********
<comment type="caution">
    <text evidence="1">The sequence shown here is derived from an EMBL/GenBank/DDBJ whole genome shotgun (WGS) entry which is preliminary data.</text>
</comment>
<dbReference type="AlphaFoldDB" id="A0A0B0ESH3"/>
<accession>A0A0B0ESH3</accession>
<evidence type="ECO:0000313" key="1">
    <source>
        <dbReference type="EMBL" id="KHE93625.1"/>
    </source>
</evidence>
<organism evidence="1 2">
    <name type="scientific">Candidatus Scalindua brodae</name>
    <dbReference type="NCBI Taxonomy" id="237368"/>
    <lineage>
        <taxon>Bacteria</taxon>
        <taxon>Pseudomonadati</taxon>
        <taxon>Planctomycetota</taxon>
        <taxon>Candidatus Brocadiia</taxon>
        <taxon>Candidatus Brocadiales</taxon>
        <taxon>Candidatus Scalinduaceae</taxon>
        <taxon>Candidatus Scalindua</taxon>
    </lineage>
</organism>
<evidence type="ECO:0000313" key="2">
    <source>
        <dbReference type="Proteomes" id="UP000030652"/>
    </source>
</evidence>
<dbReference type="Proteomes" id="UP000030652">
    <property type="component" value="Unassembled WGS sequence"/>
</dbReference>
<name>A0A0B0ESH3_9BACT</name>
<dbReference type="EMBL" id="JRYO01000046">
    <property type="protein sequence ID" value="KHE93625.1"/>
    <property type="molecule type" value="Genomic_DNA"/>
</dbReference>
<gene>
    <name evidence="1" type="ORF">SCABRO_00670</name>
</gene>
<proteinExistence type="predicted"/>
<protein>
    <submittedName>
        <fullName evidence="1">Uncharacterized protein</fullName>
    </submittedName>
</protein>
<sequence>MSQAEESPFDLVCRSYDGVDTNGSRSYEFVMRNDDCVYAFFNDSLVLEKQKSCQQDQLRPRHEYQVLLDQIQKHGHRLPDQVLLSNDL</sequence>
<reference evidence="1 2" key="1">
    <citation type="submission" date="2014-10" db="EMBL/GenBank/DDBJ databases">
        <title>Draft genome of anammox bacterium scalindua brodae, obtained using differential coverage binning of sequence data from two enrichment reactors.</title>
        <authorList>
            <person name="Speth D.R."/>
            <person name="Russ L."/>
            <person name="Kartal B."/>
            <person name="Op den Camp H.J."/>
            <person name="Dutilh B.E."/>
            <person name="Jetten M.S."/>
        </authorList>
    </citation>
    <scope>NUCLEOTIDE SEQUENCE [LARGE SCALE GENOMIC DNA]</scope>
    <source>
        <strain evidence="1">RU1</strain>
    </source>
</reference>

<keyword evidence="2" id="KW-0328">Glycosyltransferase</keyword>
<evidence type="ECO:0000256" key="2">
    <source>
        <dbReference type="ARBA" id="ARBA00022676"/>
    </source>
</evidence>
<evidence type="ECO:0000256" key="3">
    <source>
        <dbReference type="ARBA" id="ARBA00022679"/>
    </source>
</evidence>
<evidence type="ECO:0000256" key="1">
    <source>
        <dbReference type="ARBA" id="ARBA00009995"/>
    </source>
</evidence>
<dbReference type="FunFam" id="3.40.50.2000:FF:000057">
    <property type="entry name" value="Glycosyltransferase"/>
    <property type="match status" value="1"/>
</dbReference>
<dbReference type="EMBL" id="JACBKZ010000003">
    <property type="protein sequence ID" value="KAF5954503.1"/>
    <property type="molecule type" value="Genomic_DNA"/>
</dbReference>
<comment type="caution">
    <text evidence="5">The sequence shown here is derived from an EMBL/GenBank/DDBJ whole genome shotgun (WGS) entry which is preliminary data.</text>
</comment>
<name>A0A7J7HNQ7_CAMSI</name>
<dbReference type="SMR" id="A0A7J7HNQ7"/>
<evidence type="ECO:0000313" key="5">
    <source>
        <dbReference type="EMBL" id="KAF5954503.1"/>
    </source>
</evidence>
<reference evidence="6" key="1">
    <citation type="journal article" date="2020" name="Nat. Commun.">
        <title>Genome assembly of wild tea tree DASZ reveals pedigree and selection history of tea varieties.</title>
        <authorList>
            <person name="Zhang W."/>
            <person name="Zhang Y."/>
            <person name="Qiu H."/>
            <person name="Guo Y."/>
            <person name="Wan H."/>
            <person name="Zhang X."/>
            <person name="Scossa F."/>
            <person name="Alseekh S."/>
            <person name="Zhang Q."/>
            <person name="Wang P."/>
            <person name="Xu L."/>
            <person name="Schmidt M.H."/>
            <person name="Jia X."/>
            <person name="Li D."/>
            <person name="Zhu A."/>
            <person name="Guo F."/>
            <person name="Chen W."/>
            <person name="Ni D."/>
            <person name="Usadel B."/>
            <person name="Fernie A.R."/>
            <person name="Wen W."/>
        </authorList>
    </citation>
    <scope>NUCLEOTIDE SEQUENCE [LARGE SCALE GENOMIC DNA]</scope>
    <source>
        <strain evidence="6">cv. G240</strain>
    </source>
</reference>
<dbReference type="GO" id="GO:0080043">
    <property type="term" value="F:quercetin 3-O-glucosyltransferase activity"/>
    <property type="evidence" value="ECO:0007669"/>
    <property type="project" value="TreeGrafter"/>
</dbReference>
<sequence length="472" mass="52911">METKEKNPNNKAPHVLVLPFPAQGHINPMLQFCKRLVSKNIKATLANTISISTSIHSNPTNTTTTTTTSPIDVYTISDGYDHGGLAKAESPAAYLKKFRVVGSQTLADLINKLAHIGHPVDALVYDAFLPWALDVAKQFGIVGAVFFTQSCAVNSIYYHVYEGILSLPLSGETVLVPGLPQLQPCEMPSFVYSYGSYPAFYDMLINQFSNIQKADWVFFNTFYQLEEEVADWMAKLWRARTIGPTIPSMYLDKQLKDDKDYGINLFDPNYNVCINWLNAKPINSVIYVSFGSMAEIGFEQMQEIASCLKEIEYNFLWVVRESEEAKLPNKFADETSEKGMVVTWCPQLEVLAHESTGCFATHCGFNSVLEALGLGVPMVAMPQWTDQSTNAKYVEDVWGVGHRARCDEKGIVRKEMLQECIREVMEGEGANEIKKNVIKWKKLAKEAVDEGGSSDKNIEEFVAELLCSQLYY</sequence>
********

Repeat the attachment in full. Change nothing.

<comment type="caution">
    <text evidence="1">The sequence shown here is derived from an EMBL/GenBank/DDBJ whole genome shotgun (WGS) entry which is preliminary data.</text>
</comment>
<dbReference type="AlphaFoldDB" id="A0A0B0ESH3"/>
<accession>A0A0B0ESH3</accession>
<evidence type="ECO:0000313" key="1">
    <source>
        <dbReference type="EMBL" id="KHE93625.1"/>
    </source>
</evidence>
<organism evidence="1 2">
    <name type="scientific">Candidatus Scalindua brodae</name>
    <dbReference type="NCBI Taxonomy" id="237368"/>
    <lineage>
        <taxon>Bacteria</taxon>
        <taxon>Pseudomonadati</taxon>
        <taxon>Planctomycetota</taxon>
        <taxon>Candidatus Brocadiia</taxon>
        <taxon>Candidatus Brocadiales</taxon>
        <taxon>Candidatus Scalinduaceae</taxon>
        <taxon>Candidatus Scalindua</taxon>
    </lineage>
</organism>
<evidence type="ECO:0000313" key="2">
    <source>
        <dbReference type="Proteomes" id="UP000030652"/>
    </source>
</evidence>
<dbReference type="Proteomes" id="UP000030652">
    <property type="component" value="Unassembled WGS sequence"/>
</dbReference>
<name>A0A0B0ESH3_9BACT</name>
<dbReference type="EMBL" id="JRYO01000046">
    <property type="protein sequence ID" value="KHE93625.1"/>
    <property type="molecule type" value="Genomic_DNA"/>
</dbReference>
<gene>
    <name evidence="1" type="ORF">SCABRO_00670</name>
</gene>
<proteinExistence type="predicted"/>
<protein>
    <submittedName>
        <fullName evidence="1">Uncharacterized protein</fullName>
    </submittedName>
</protein>
<sequence>MSQAEESPFDLVCRSYDGVDTNGSRSYEFVMRNDDCVYAFFNDSLVLEKQKSCQQDQLRPRHEYQVLLDQIQKHGHRLPDQVLLSNDL</sequence>
<reference evidence="1 2" key="1">
    <citation type="submission" date="2014-10" db="EMBL/GenBank/DDBJ databases">
        <title>Draft genome of anammox bacterium scalindua brodae, obtained using differential coverage binning of sequence data from two enrichment reactors.</title>
        <authorList>
            <person name="Speth D.R."/>
            <person name="Russ L."/>
            <person name="Kartal B."/>
            <person name="Op den Camp H.J."/>
            <person name="Dutilh B.E."/>
            <person name="Jetten M.S."/>
        </authorList>
    </citation>
    <scope>NUCLEOTIDE SEQUENCE [LARGE SCALE GENOMIC DNA]</scope>
    <source>
        <strain evidence="1">RU1</strain>
    </source>
</reference>

<keyword evidence="2" id="KW-0328">Glycosyltransferase</keyword>
<evidence type="ECO:0000256" key="2">
    <source>
        <dbReference type="ARBA" id="ARBA00022676"/>
    </source>
</evidence>
<evidence type="ECO:0000256" key="3">
    <source>
        <dbReference type="ARBA" id="ARBA00022679"/>
    </source>
</evidence>
<evidence type="ECO:0000256" key="1">
    <source>
        <dbReference type="ARBA" id="ARBA00009995"/>
    </source>
</evidence>
<dbReference type="FunFam" id="3.40.50.2000:FF:000057">
    <property type="entry name" value="Glycosyltransferase"/>
    <property type="match status" value="1"/>
</dbReference>
<dbReference type="EMBL" id="JACBKZ010000003">
    <property type="protein sequence ID" value="KAF5954503.1"/>
    <property type="molecule type" value="Genomic_DNA"/>
</dbReference>
<comment type="caution">
    <text evidence="5">The sequence shown here is derived from an EMBL/GenBank/DDBJ whole genome shotgun (WGS) entry which is preliminary data.</text>
</comment>
<name>A0A7J7HNQ7_CAMSI</name>
<dbReference type="SMR" id="A0A7J7HNQ7"/>
<evidence type="ECO:0000313" key="5">
    <source>
        <dbReference type="EMBL" id="KAF5954503.1"/>
    </source>
</evidence>
<reference evidence="6" key="1">
    <citation type="journal article" date="2020" name="Nat. Commun.">
        <title>Genome assembly of wild tea tree DASZ reveals pedigree and selection history of tea varieties.</title>
        <authorList>
            <person name="Zhang W."/>
            <person name="Zhang Y."/>
            <person name="Qiu H."/>
            <person name="Guo Y."/>
            <person name="Wan H."/>
            <person name="Zhang X."/>
            <person name="Scossa F."/>
            <person name="Alseekh S."/>
            <person name="Zhang Q."/>
            <person name="Wang P."/>
            <person name="Xu L."/>
            <person name="Schmidt M.H."/>
            <person name="Jia X."/>
            <person name="Li D."/>
            <person name="Zhu A."/>
            <person name="Guo F."/>
            <person name="Chen W."/>
            <person name="Ni D."/>
            <person name="Usadel B."/>
            <person name="Fernie A.R."/>
            <person name="Wen W."/>
        </authorList>
    </citation>
    <scope>NUCLEOTIDE SEQUENCE [LARGE SCALE GENOMIC DNA]</scope>
    <source>
        <strain evidence="6">cv. G240</strain>
    </source>
</reference>
<dbReference type="GO" id="GO:0080043">
    <property type="term" value="F:quercetin 3-O-glucosyltransferase activity"/>
    <property type="evidence" value="ECO:0007669"/>
    <property type="project" value="TreeGrafter"/>
</dbReference>
<sequence length="472" mass="52911">METKEKNPNNKAPHVLVLPFPAQGHINPMLQFCKRLVSKNIKATLANTISISTSIHSNPTNTTTTTTTSPIDVYTISDGYDHGGLAKAESPAAYLKKFRVVGSQTLADLINKLAHIGHPVDALVYDAFLPWALDVAKQFGIVGAVFFTQSCAVNSIYYHVYEGILSLPLSGETVLVPGLPQLQPCEMPSFVYSYGSYPAFYDMLINQFSNIQKADWVFFNTFYQLEEEVADWMAKLWRARTIGPTIPSMYLDKQLKDDKDYGINLFDPNYNVCINWLNAKPINSVIYVSFGSMAEIGFEQMQEIASCLKEIEYNFLWVVRESEEAKLPNKFADETSEKGMVVTWCPQLEVLAHESTGCFATHCGFNSVLEALGLGVPMVAMPQWTDQSTNAKYVEDVWGVGHRARCDEKGIVRKEMLQECIREVMEGEGANEIKKNVIKWKKLAKEAVDEGGSSDKNIEEFVAELLCSQLYY</sequence>